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The human foot is a complex structure. Just think what your feet have to do day in, day out. They perform an extraordinary function – supporting up to three times our body weight as we move. The arch, ligaments and muscles all work together to cushion and absorb the load. However, should any of the bones become misaligned, this can quickly lead to serious problems and painful discomfort. Especially if you are hiking, trekking or mountaineering for long periods.
Diagnosis: hallux valgus (aka bunions). This is the medical term for a misalignment of the big toe, which can often make walking or hiking painful. However, there is good news! People with bunions can hike and spend time in the mountains in full comfort – if they have the right hallux valgus footwear.
Find our more here about the best hiking boots and walking shoes for hallux valgus and what else to bear in mind. Get expert advice from the pros, but first up, a brief medical introduction.
Many people suffer from bony lumps on the side of their feet or their big toe pointing inwards – bunions (hallux valgus) are one of the most common foot problems. According to research, some 23 per cent of all adults suffer from bunions – older people and women are disproportionately affected.
Are bunions hereditary or do they develop over the years? Good question. It would seem that both internal and external factors have a role to play when it comes to hallux valgus. This means some people have a genetic disposition. The extent to which this develops has a lot to do with lifestyle.
There are a number of factors that can cause bunions, these include:
However, the main cause of bunions is having flat feet, also known as ‘fallen arches’. Flat feet are caused by stretching of the tissues in your feet. The foot musculature grows weaker at the first metatarsal bone. As a result, the big toe points inwards to the other toes. And the base or ball of the big toe joint forms a ganglion. These can often have painful consequences. Depending on how serious the bunion is, you might suffer with pressure points, inflammation, hammer toes, and/or premature degeneration of joint cartilage.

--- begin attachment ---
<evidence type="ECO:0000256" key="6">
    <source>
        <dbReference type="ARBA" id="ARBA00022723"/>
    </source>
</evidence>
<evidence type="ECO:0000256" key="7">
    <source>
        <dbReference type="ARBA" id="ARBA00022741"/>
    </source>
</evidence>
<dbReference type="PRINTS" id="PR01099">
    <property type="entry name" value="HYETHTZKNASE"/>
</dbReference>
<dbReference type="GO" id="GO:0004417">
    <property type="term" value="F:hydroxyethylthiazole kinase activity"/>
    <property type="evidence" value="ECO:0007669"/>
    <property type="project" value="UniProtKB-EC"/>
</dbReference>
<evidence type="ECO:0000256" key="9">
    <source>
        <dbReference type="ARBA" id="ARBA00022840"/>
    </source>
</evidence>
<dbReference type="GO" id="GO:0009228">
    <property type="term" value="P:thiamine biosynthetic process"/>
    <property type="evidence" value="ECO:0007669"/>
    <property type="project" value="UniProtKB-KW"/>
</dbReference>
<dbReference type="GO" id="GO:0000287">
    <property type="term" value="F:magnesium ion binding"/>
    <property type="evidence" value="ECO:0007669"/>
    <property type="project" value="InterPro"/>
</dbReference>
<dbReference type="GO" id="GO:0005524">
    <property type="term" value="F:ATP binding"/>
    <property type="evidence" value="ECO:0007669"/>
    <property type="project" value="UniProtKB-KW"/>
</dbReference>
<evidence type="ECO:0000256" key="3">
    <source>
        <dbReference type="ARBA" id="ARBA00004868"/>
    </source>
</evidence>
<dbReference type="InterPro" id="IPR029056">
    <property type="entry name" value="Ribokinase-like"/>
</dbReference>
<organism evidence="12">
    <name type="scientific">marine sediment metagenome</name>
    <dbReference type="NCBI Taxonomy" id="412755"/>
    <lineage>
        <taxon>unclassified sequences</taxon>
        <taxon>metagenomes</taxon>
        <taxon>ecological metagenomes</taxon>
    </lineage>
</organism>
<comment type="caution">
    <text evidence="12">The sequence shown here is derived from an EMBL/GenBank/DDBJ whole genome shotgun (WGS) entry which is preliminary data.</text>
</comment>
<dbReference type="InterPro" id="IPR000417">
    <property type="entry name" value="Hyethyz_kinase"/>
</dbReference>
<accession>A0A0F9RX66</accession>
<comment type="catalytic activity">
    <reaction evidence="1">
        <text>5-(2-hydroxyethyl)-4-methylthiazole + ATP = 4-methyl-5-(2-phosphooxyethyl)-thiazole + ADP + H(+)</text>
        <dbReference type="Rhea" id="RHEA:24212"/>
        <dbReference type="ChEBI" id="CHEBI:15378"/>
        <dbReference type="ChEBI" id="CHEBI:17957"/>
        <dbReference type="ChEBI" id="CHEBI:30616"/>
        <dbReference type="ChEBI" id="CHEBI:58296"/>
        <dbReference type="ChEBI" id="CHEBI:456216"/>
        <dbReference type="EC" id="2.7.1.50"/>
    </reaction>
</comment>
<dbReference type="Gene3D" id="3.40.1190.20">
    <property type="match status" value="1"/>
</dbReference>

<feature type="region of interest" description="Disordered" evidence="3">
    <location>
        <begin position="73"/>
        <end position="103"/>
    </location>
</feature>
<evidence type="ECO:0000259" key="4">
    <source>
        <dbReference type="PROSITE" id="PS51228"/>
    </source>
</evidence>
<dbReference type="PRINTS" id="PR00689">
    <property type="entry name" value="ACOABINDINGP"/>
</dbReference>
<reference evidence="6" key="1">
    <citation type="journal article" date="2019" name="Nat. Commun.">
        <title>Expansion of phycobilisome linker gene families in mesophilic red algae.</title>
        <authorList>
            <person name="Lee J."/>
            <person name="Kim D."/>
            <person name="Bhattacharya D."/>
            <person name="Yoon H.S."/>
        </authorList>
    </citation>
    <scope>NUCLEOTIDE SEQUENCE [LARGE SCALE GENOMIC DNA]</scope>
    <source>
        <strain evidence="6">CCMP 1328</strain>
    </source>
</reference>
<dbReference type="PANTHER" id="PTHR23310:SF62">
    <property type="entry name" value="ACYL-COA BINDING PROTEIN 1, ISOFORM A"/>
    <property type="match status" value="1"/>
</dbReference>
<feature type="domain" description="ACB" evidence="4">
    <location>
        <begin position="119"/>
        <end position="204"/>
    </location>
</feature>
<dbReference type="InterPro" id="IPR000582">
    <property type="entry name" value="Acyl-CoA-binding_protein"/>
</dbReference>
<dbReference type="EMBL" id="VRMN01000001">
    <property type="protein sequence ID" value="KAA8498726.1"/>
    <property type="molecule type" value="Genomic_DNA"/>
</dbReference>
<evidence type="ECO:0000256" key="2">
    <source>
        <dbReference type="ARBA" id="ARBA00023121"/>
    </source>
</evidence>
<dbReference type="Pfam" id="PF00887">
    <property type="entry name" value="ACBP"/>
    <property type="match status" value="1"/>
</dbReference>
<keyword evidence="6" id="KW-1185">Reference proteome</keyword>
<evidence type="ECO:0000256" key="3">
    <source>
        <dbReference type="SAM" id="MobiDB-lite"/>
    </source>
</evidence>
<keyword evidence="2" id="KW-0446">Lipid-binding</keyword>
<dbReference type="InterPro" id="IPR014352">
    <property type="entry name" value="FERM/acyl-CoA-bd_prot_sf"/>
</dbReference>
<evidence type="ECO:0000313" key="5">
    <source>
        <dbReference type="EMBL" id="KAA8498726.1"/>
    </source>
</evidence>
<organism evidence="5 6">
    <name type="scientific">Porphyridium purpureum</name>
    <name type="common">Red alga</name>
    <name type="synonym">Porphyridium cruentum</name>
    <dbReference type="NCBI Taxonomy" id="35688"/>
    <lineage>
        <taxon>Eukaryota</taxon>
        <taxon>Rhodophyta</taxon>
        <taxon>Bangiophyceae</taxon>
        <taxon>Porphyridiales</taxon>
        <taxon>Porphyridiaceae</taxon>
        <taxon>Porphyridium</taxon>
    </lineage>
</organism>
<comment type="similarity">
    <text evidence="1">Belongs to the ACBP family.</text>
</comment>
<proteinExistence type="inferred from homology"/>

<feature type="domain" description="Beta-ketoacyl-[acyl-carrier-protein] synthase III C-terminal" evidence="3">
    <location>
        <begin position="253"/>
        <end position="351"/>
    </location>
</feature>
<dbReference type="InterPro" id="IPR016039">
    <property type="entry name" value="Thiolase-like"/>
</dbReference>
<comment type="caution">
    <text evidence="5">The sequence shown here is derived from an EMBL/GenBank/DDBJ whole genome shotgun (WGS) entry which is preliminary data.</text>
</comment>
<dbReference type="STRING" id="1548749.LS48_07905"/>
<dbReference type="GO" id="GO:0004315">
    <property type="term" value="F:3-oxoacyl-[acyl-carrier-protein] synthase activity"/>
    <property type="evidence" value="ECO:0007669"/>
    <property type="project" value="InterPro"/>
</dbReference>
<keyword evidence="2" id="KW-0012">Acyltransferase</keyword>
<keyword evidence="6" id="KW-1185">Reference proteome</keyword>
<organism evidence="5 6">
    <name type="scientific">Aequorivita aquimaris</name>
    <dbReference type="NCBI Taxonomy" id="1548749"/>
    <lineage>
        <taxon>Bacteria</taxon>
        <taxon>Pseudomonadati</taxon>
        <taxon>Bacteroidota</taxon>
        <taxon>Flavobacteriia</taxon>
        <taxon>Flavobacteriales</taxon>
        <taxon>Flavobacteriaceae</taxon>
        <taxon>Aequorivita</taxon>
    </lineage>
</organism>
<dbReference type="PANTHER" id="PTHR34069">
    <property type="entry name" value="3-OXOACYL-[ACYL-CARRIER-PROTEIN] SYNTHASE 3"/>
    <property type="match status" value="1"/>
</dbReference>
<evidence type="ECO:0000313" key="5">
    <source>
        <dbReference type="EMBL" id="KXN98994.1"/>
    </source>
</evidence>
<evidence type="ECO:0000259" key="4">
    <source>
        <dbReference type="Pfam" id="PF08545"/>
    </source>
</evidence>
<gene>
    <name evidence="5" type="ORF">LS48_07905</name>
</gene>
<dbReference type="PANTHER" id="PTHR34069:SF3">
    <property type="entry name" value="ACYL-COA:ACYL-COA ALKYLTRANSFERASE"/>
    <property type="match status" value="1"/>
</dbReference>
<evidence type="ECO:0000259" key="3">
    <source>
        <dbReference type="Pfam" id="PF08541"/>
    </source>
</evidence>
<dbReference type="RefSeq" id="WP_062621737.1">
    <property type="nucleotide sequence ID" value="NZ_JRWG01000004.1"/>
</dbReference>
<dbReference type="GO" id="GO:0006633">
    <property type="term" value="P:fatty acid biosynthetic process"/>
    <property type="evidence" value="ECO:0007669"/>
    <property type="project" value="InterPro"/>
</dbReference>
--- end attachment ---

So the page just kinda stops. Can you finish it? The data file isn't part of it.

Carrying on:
That’s enough medical talk though. Let’s have a look at the solution for a lifetime of happy hiking, despite bunions.
If your big toe points inwards because of bunions, there is one thing you need in particular – more space for the front of your foot. This is perfectly possible. After all, we make our boots over differently shaped lasts. The last is a model rather like an artificial foot. It’s made from a meticulously designed piece of either wood or plastic and the footwear is fashioned around it.
At HANWAG, we have six special lasts – for people with differently shaped feet. (–> Find out more: The HANWAG fit). This also includes a ‘Wide Last’ for people with wider feet. However, using a wider last still does not provide enough room for a hallux valgus.
What’s more, wider lasts are wider over the whole of the forefoot on both sides. People with bunions generally only need more room at a specific point – at the side of their big toe – and then a normal fit for the rest of the foot to ensure that their shoes still hold their feet firmly.
Most people with bunions need more than hiking boots with a wider last. This is why HANWAG has developed a special hallux valgus hiking boot last, our Bunion Last. Our Bunion Last models are designed to provide more room for the feet, but only at the point where you need it, at the base joint of the big toe.
This prevents uncomfortable pressure points experienced by hikers with bunions. With bunions, the big toe often is forced inwards. This often affects the other toes. So, we designed a higher toe box for our Bunion hiking boots, to give all the toes more space. In addition, on the inner side at the ball of the foot, we use no stitching at the sensitive big toe joint to prevent pressure or rubbing.
From lightweight hiking shoes to long-distance trekking boots, there is a wide range of models available for hikers with hallux valgus. To choose the right model, consider:
For easier orientation to help you choose the right new boots or shoes, we use standard footwear categories. (–> Find out more: How to choose hiking boots)
If you have bunions, it’s more important that you take your time and try on new footwear carefully. This is something you can do at your local HANWAG retailer. (–> Store locator).
One last tip from our Head of R&D Andreas Settele: “In addition to getting the right boots, special hiking socks for bunion relief can help too.” (–> The best socks for hiking boots)
So, no matter what kind of feet you have, we wish you happy hiking, even with bunions.